The Reagan administration is improperly using training exercises to build millions of dollars worth of facilities in Honduras that have not received the required congressional approval as military construction projects, the General Accounting Office has concluded.

The GAO, the investigative arm of Congress, said that many of the airstrips, barracks and other facilities constructed during three years of continual maneuvers appear permanent and operationally useful. The Defense Department has said they are temporary and useful only to train the soldiers who build them.

In a 35-page report that has not yet been published, the GAO said the administration reported $3.7 million in exercise-related construction in the Central American nation since 1983, which the GAO said significantly understates the real total.

In some cases, the military improperly manipulated figures to evade congressional reporting requirements, the GAO said.

"Clearly, the conclusion is that the Defense Department is continuing to fund its Honduran operations in a manner outside that which is prescribed by law," said a spokesman for Rep. William V. (Bill) Alexander Jr. (D-Ark.), who requested the GAO report. "The way they've manipulated the figures to make it appear legitimate is amazing."

A Defense Department spokesman said he could not comment because he has not seen the report. In the past, the administration has said that facilities are constructed in Honduras only to train Army engineers and thus are legitimate byproducts of military exercises, but the GAO disputed that rationale.

"This exercise-related construction has been used to support a continuous U.S. military presence in Honduras, carrying out a variety of training and operational functions," it said, adding that "even at the time of construction, a more extensive use . . . was contemplated."

Alexander and some other Democrats in Congress have expressed fears that the administration is using maneuvers to establish a permanent military presence in Honduras without congressional approval. Honduras is located between El Salvador, where the U.S. military is helping the Army fight a leftist insurgency, and Nicaragua, where the Central Intelligence Agency is supporting rightist insurgents seeking to topple a leftist government.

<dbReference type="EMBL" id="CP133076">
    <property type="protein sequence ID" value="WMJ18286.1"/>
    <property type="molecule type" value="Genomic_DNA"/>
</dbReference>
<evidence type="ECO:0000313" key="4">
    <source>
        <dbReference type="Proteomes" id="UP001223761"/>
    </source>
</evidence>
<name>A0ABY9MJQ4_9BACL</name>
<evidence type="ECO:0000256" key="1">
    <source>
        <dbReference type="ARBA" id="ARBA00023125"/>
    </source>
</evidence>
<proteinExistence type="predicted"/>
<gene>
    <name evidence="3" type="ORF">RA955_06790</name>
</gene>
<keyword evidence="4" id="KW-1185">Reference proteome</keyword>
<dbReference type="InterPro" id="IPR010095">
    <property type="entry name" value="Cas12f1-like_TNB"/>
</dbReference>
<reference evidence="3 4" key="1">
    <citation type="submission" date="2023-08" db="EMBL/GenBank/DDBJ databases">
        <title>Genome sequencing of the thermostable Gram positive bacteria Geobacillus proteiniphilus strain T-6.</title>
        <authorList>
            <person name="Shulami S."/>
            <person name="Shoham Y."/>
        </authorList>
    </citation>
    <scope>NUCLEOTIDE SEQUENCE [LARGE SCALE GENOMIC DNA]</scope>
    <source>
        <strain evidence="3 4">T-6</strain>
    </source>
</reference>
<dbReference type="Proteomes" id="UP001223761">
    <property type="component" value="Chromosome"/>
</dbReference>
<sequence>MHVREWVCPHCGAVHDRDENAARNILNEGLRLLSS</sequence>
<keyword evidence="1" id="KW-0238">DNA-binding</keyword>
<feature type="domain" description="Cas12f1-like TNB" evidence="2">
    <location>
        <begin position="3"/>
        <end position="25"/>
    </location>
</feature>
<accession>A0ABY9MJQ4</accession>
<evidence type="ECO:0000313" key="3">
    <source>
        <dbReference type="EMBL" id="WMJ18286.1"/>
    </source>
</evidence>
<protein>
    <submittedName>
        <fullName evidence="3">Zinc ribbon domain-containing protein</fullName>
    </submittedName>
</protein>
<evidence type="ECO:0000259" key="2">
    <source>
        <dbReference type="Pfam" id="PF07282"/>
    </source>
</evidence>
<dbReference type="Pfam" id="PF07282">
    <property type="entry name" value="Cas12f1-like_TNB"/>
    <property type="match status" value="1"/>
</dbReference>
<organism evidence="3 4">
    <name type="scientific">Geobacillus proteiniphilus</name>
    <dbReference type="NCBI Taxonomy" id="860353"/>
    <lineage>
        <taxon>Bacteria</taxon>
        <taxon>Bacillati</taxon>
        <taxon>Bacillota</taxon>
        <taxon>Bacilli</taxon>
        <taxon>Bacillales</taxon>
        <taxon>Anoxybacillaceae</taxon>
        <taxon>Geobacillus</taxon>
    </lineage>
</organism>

The administration, while saying it does not intend to establish permanent bases in Honduras, recently told Congress that it plans to build $50 million worth of facilities there during the next five years. But not all the facilities to be built during the course of exercises were specified in that report to Congress.

The GAO accused the military of evading reporting requirements, which apply to facilities costing more than $200,000, by breaking projects into components and treating each as a separate unit.

In a recent case, engineers built a stretch of road in northern Honduras but listed it as two connecting stretches, each costing less than $200,000, the report said.

"Both of these 'projects' were considered separate from a base camp constructed to support the entire effort," the report said.

In addition, the report said, the military had Honduras supply some of the fuel and other materials for the project so that their value would not be included in the total, then reimbursed Honduras for the materials.